The (Office) Rent in Hong Kong Is Too Damn High

A photo taken on November 19, 2011 shows a taxi driving through the Central district of Hong Kong. As rush hour approaches the streets of Hong Kong, pedestrians can expect to bear witness to a familiar feeding frenzy as scores of shiny red scavengers compete for a sustenance of steady customers. With more than 18,000 taxis plying their trade to a population of over seven million, the night shift is a busy one. For taxi driver Alan Leung, the daily five-hour stint behind the wheel takes him from skyscrapers to street-corners as he traverses the tightly-packed territory in his bright red taxi. AFP PHOTO / ED JONES (Photo credit should read Ed Jones/AFP/Getty Images)
Photo: ED JONES/2011 AFP

Hong Kong has beat out London, San Francisco, and New York as the most expensive city in the world to set up shop. Knight Frank, a property services group, reports that the cost of renting office space in Hong Kong in 2011 rose a whopping 28 percent to 97.11 British pounds — about $150 — per square foot a year. Office space in London slowed (slowed!) to about $140 per square foot, New York’s prime commercial space costs $64 per square foot, and San Francisco’s rentals a measly $37.75.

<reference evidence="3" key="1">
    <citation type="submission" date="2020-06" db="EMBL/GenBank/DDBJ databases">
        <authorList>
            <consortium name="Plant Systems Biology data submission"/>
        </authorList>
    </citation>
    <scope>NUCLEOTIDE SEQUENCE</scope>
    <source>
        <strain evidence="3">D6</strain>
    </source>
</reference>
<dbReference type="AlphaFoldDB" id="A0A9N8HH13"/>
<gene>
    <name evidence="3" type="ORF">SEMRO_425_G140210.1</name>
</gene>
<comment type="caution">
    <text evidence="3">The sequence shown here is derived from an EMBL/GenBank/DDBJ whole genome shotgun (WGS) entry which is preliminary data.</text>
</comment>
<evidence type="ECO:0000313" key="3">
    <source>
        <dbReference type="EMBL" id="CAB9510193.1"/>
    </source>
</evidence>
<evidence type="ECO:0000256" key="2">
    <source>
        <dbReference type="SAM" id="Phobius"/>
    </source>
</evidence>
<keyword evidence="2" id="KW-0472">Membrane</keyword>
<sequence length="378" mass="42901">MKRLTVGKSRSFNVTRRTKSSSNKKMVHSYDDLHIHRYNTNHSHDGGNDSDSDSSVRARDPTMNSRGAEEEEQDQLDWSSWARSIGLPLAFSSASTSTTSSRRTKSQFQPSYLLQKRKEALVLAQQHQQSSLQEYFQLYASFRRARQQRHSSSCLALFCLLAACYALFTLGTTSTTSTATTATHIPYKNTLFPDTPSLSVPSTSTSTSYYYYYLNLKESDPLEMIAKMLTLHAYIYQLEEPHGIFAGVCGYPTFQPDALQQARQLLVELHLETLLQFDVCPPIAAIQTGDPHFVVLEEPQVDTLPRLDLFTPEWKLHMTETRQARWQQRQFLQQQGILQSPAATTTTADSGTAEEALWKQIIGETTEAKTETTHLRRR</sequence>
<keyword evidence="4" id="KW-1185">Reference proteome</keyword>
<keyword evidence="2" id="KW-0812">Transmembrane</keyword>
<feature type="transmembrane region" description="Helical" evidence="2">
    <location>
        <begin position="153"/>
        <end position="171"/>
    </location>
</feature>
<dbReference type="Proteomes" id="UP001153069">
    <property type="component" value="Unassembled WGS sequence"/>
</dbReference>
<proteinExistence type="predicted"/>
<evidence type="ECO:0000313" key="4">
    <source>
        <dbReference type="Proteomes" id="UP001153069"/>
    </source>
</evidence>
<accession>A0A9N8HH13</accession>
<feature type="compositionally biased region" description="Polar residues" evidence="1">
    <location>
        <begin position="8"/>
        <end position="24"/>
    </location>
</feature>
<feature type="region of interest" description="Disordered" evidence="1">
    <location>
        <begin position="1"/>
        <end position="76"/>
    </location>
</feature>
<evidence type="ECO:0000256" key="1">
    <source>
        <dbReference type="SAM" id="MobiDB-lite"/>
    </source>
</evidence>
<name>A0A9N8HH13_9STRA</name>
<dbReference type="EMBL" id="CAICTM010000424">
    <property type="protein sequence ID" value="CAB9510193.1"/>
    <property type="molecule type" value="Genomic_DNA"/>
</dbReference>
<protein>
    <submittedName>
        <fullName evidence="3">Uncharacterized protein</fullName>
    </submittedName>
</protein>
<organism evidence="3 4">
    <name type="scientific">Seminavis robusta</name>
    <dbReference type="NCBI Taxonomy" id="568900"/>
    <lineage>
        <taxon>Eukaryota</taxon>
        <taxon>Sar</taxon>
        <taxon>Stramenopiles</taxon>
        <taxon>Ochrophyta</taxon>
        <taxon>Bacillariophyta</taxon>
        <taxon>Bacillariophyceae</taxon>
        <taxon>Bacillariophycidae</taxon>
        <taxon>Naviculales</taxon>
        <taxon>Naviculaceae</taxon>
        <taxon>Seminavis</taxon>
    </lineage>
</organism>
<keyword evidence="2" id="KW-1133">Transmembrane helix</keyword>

The International Commerce Center, Hong Kong’s tallest building, is like midtown in a 108-story box. The building is home to a Ritz-Carlton, a basement shopping mall called Elements, and the world’s highest swimming pool and bar, OZONE. Morgan Stanley, Deutsche Bank, and Credit Suisse have offices a few floors below the pool.

Luxury homes aren’t any cheaper. It was also recently reported that Hong Kong has the most expensive fancy housing in the world. Three-bedroom unfurnished apartments cost about $11,800 a month (and you thought Carrie’s house was pricey?), but bargain-hunters should head to Karachi, Pakistan, where a three-bedroom will run you about $360 a month.